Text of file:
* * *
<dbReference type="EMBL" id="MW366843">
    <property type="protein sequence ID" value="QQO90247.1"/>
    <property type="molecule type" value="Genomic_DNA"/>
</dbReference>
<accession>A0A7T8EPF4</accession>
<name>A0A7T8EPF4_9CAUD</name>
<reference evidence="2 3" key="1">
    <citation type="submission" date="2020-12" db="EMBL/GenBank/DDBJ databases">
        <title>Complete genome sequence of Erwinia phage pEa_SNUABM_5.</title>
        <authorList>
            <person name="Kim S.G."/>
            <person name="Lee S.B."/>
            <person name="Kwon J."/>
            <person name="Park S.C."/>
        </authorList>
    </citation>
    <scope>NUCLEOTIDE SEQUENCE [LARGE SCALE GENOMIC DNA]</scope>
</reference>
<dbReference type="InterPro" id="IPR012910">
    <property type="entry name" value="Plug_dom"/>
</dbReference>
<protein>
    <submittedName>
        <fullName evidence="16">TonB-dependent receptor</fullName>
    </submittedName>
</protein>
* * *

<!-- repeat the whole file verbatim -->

<dbReference type="EMBL" id="MW366843">
    <property type="protein sequence ID" value="QQO90247.1"/>
    <property type="molecule type" value="Genomic_DNA"/>
</dbReference>
<accession>A0A7T8EPF4</accession>
<name>A0A7T8EPF4_9CAUD</name>
<reference evidence="2 3" key="1">
    <citation type="submission" date="2020-12" db="EMBL/GenBank/DDBJ databases">
        <title>Complete genome sequence of Erwinia phage pEa_SNUABM_5.</title>
        <authorList>
            <person name="Kim S.G."/>
            <person name="Lee S.B."/>
            <person name="Kwon J."/>
            <person name="Park S.C."/>
        </authorList>
    </citation>
    <scope>NUCLEOTIDE SEQUENCE [LARGE SCALE GENOMIC DNA]</scope>
</reference>
<dbReference type="InterPro" id="IPR012910">
    <property type="entry name" value="Plug_dom"/>
</dbReference>
<protein>
    <submittedName>
        <fullName evidence="16">TonB-dependent receptor</fullName>
    </submittedName>
</protein>